SINGAPORE: At least 21 firms listed on the Singapore Exchange have temporarily shuttered their factories, offices and retail shops in Malaysia to comply with the country’s restricted movement order.
The order, which kicked in on Wednesday (Mar 18) and will last until the end of the month, was aimed at curbing the spread of COVID-19 in the country.
Businesses affected range from manufacturers, miners to developers, according to bourse filings since Tuesday. A majority of them said they are still assessing the financial impact of the temporary halt.
READ: Malaysia bars citizens from going overseas, foreigners from entering country for 2 weeks to curb COVID-19 spread
COVID-19 FAQ: How are Singaporeans in Malaysia affected by the restricted movement order?
Those that already foresee some impact include Catalist-listed cleanroom equipment and air-purifier maker Eindec Corp.
As its manufacturing plant in Johor Bahru is the group’s only plant that produces cleanroom equipment and heating, ventilation and air-conditioning equipment, it expects the two-week shutdown to have “material impact” on its half-year financial results ending Jun 30.
Door maker KLW Holdings has also ceased production at its Johor Bahru factory. The closure until the end of March will affect scheduled order shipments to its customers, it said.
The company added that the closure and any extension for a prolonged period could negatively impact its cash flow and financial position as it will still need to pay certain fixed costs, such as wages, during the shutdown.
Apart from temporarily shutting down its offices and sales galleries in Malaysia, Hatten Land said it has also stopped construction works for ongoing projects in the country.
“The order has further exacerbated the already challenging business and operational environment in Malaysia,” the Catalist-listed real estate developer said in a filing on Wednesday.
While it cannot determine the extent of the impact at this stage, the board is issuing a profit guidance note.
“The group expects that its financial results will be adversely impacted for the third quarter ending Mar 31, 2020, and the full year ending Jun 30, 2020, as compared to the corresponding periods in the previous year,” it said.
READ: Malaysians with work permits to continue working in Singapore: MFA
Dynamic Colours said its wholly owned subsidiary in Malaysia currently operates production facilities for its resin compounding and polyethene packaging business segments.
The closure will “adversely affect” production and delivery plans at the subsidiary during this period, its bourse filing said.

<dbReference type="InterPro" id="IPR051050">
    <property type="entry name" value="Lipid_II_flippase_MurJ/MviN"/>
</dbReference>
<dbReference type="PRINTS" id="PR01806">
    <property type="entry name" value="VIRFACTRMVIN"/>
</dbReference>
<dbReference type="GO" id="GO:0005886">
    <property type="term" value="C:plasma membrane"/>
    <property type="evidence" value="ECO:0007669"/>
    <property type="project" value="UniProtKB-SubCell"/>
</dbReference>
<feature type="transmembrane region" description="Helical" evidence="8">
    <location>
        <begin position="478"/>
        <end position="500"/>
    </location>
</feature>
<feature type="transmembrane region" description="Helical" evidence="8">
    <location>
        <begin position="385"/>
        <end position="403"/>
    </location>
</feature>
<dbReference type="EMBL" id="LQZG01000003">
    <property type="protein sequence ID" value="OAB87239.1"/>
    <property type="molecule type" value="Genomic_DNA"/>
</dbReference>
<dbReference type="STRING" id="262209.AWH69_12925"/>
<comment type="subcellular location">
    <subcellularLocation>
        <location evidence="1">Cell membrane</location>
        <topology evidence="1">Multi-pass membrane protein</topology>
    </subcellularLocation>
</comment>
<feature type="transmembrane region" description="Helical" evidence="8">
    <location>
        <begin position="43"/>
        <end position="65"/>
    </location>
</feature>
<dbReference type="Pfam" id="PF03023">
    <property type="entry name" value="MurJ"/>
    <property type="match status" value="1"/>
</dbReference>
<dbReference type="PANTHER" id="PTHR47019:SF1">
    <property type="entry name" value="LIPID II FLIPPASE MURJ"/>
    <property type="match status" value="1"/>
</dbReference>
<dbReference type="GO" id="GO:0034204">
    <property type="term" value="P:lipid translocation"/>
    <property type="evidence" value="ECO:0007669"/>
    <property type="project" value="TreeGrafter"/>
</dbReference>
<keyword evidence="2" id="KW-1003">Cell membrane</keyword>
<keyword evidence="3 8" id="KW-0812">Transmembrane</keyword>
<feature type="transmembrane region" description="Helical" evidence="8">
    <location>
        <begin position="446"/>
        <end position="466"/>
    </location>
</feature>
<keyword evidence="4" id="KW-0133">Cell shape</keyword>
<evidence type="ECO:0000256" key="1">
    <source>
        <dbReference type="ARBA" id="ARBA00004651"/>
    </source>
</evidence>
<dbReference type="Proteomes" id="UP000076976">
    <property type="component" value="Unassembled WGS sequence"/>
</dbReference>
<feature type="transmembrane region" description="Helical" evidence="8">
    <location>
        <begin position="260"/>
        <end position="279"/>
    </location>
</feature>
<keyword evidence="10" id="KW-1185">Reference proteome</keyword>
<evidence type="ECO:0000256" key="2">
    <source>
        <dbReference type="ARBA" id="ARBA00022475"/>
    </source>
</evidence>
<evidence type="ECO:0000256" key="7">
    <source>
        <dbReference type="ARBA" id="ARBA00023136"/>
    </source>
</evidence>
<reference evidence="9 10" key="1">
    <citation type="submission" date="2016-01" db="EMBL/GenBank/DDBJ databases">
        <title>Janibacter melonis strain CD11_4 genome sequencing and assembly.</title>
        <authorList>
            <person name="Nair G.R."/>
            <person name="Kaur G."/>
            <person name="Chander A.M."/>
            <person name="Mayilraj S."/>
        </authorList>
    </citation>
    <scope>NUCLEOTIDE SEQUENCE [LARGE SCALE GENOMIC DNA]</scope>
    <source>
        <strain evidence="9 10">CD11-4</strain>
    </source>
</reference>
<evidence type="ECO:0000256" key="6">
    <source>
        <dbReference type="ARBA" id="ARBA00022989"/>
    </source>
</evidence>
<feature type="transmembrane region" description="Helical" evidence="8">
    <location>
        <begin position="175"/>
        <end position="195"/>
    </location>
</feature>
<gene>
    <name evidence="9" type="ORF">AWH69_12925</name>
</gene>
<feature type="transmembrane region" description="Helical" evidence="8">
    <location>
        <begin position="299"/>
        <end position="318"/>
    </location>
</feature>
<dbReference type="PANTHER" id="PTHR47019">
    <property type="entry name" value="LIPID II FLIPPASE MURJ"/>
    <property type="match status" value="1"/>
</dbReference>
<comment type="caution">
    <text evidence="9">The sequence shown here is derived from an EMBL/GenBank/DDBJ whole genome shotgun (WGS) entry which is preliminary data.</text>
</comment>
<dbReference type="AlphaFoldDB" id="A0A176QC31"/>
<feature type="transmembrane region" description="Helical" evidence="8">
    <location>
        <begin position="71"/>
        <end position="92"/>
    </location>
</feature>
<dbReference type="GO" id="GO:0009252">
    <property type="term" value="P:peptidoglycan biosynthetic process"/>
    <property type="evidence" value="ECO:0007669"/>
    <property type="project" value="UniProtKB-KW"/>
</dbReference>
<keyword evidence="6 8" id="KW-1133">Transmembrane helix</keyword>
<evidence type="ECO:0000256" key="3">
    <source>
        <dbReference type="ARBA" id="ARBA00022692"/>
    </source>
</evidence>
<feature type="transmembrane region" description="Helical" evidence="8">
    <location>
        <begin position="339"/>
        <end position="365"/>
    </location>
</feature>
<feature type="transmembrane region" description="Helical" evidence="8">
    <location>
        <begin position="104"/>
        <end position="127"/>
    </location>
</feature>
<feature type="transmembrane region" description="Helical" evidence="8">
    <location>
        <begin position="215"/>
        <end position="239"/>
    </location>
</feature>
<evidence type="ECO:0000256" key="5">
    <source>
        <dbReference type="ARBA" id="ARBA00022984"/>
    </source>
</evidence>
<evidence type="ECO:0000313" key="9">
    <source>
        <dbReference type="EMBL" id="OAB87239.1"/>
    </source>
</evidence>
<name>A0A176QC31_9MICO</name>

“The company will inform its customers about feasible remedies and timing to resume the performance of our obligations once this force majeure event ceases,” it added.
On the other hand, some businesses have been allowed to continue operations as they fall under the scope of essential services.
Mainboard-listed glove maker Riverstone Holdings told CNA: “The manufacturing of medical gloves and face masks has been deemed by the authorities as an essential industry, as healthcare practitioners around the world continue to grapple with the virus.”
The Malaysian-based firm manufactures nitrile and natural rubber cleanroom gloves that are used in highly controlled environments, as well as premium-nitrile gloves used in the healthcare industry. It also produces finger cots and face masks. Four out of its six manufacturing plants are in Malaysia.
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Micro-Mechanics’ has also been allowed to continue operating its factory in Penang, which primarily serves customers in Malaysia and accounted for about 16 per cent of total revenue in the six months ended Dec 31 last year.
“As semiconductors are listed on the government’s ‘List of Products that are Part of the Supply Chain of Essential Goods Supply Chain for Exemption from the Restriction of Movement’, the group can continue its operations in Penang at a minimal level,” it said in a filing on Thursday.
Separately, the company’s factory in the United States is also performing “minimum basic operations” as public health officers within six Bay Area counties in California have announced a legal order for residents to remain at home for three weeks from Mar 17.
This order “limits activity, travel and business functions to only the most essential needs”, but its factory in Santa Clara falls under an exemption in the order.
Micro-Mechanics said it has since implemented a plan to ensure the factory “continues to run with reduced personnel to maintain basic and essential operations”.
It added that the reduced operations at both factories are not expected to affect its customers in other markets as they will continue to be served by the group’s factories in Singapore, the Philippines and China.
Still, the company noted that the COVID-19 continues to evolve around the world and it is “closely monitoring” the situation.
READ: COVID-19 cases in Malaysia hit 900 with 110 new infections
READ: ‘Just stay at home’: PM Muhyiddin to Malaysians amid movement control order
Malaysian Prime Minister Muhyiddin Yassin has warned that the country may extend the restricted movement order by “maybe another two weeks or even longer” if the current measures fail to contain the spread of the novel coronavirus.
The country reported 110 new COVID-19 cases on Thursday, taking the total in the country to 900. Of the new cases, 63 are linked to a religious gathering at a mosque in Sri Petaling, Kuala Lumpur.